The GJEPC holds a monthly online forum with representatives of the industry to discuss trends and concerns. In September of this year, with polished prices tumbling amid weak retail sales and an oversupply, the Indian trade body decided the situation warranted a broader, physical gathering. The attendees came to a unanimous conclusion: India needed a voluntary pause in rough-diamond imports to stop inventories from getting out of control. The industry implemented this freeze for two months, from October 15 to December 15, taking the pressure off the sector and enabling the market to stabilize.

Insiders at the GJEPC say it was an industry-wide call for an import moratorium and that the country has made similar moves in past crises. However, it was the GJEPC that brought people together and managed the process following the crunch meeting. Vipul Shah, its chairman, was at the forefront.

Mokgweetsi Masisi, president, Botswana

Image: Mokgweetsi Masisi (left) with De Beers’ then-CEO Bruce Cleaver (center) and Botswana Minister of Minerals and Energy Lefoko Moagi in 2022. (President Masisi/Twitter)

President Mokgweetsi Masisi’s endeavor to drive a better diamond sales deal for the people of his country was among the most memorable stories of 2023.

The government and De Beers reached a provisional deal just before their June 30 deadline, but this came only after relations between the two parties appeared to have become increasingly strained. At one point, amid ongoing speculation in the media, both sides pledged not to take part in public discussions. On another occasion, they had to refute a report that the government wanted to stop selling large stones to De Beers.

The fact that there are general elections coming up in 2024 is relevant: Some of the statesman’s fiercest calls for a greater share of diamond profits came at political rallies, including when he reportedly threatened to part with De Beers if the deal wasn’t good enough.

The agreement, which is not final, promises Botswana’s state-owned Okavango Diamond Company (ODC) a larger portion of the country’s rough, raising its share from the current 25% to a maximum of 50% over 10 years. Securing these terms was a victory for Botswana and Masisi, and a sign of the changing relationship between producing countries and the corporations that profit from their resources.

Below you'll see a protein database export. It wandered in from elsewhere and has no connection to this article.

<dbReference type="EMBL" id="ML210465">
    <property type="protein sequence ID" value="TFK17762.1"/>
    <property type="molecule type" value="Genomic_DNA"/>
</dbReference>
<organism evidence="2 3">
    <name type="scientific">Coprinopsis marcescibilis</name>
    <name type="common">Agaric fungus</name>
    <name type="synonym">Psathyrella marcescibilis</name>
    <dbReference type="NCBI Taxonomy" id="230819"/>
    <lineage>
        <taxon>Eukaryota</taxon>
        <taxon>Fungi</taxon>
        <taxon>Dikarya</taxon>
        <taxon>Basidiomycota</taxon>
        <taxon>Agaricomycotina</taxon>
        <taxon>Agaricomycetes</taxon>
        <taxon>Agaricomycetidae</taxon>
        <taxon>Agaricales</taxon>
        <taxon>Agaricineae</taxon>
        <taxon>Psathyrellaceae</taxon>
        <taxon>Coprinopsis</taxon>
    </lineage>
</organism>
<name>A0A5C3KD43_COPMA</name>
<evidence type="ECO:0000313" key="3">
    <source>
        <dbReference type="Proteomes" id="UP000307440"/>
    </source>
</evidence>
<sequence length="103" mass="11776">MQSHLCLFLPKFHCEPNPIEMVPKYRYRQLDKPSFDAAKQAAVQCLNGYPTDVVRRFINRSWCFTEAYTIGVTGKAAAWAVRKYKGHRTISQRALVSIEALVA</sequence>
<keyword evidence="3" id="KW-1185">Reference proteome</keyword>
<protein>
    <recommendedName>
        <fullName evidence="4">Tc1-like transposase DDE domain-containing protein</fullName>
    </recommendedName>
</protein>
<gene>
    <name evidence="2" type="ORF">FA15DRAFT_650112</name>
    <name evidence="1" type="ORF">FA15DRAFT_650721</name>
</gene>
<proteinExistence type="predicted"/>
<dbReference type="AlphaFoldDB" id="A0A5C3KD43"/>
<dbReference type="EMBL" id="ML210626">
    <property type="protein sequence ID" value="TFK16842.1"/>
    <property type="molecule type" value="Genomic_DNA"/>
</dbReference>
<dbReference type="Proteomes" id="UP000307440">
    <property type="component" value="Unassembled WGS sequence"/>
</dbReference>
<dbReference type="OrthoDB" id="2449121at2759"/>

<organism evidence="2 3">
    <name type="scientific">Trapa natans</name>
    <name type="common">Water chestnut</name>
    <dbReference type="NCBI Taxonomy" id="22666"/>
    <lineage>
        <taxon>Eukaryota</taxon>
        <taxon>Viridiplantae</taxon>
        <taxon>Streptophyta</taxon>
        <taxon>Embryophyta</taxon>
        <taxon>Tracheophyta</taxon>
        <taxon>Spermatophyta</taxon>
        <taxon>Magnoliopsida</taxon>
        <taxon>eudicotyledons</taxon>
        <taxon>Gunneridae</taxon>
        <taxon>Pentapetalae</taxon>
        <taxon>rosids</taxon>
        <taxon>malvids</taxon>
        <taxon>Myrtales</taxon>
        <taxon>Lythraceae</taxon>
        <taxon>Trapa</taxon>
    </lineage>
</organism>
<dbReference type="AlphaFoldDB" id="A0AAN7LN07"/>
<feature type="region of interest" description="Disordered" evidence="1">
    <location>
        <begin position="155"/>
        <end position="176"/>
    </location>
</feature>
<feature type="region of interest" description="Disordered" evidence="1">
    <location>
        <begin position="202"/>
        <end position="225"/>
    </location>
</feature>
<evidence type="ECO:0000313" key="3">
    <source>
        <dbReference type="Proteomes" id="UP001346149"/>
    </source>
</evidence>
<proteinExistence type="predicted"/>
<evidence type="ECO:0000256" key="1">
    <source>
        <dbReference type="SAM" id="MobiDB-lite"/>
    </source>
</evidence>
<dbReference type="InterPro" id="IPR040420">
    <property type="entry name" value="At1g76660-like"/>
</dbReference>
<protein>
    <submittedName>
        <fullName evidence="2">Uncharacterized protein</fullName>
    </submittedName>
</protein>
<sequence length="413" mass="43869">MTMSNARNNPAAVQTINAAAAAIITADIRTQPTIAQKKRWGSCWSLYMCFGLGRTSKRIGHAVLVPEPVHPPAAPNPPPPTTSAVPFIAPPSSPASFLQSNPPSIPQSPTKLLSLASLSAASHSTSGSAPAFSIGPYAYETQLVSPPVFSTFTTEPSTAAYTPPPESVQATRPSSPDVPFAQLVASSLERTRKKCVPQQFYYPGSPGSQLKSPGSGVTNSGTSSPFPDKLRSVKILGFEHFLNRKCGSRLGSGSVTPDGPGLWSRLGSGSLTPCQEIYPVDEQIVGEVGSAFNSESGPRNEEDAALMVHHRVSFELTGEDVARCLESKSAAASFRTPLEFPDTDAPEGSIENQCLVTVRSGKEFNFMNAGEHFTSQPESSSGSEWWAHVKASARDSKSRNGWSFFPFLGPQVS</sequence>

Gabi Tolkowsky, Belgian diamond cutter

Image: Facebook.

Sir Gabriel “Gabi” Tolkowsky makes this list because of what he achieved prior to 2023 rather than during it. Tolkowsky died in March and was greatly mourned by the industry, having attained a reputation as one of history’s most renowned diamond cutters.

Tolkowsky “was a pioneer and a master craftsman who understood the wonder of diamonds like few other people,” said De Beers, where he worked for 20 years as a manufacturer. While there, he cut the 273.85-carat Centenary Diamond.

Part of a famous diamond family, he was known for his ability to “romance” a stone.

Narendra Modi, prime minister, India

Image: Prime Minister Narendra Modi (right) with US President Joe Biden in September 2023. (Prime Minister’s Office)

Prime Minister Narendra Modi had a number of contact points with the jewelry industry in 2023. He inaugurated the Surat Diamond Bourse in December. He also raised a few eyebrows by referring to lab-grown diamonds as “green diamonds.”

However, his most significant move was gifting a 7.5-carat lab-grown diamond to US First Lady Jill Biden during a state visit in June, symbolizing India’s 75 years of independence. Indian Commerce and Industry Minister Piyush Goyal proudly referred to the stone as “eco-friendly” in a tweet. The stone’s producer, Surat-based Greenlab, uses only solar and wind energy.

The rise of lab-grown diamonds in the US consumer market — and the resulting impact on demand for naturals — was one of the biggest themes of 2023. Without even using words, Modi may have done more to publicize the product than years of marketing could have managed.

Source Rapaport

Main image: Rough-diamond sorting at GSS Botswana. (Ben Perry/Armoury Films/De Beers)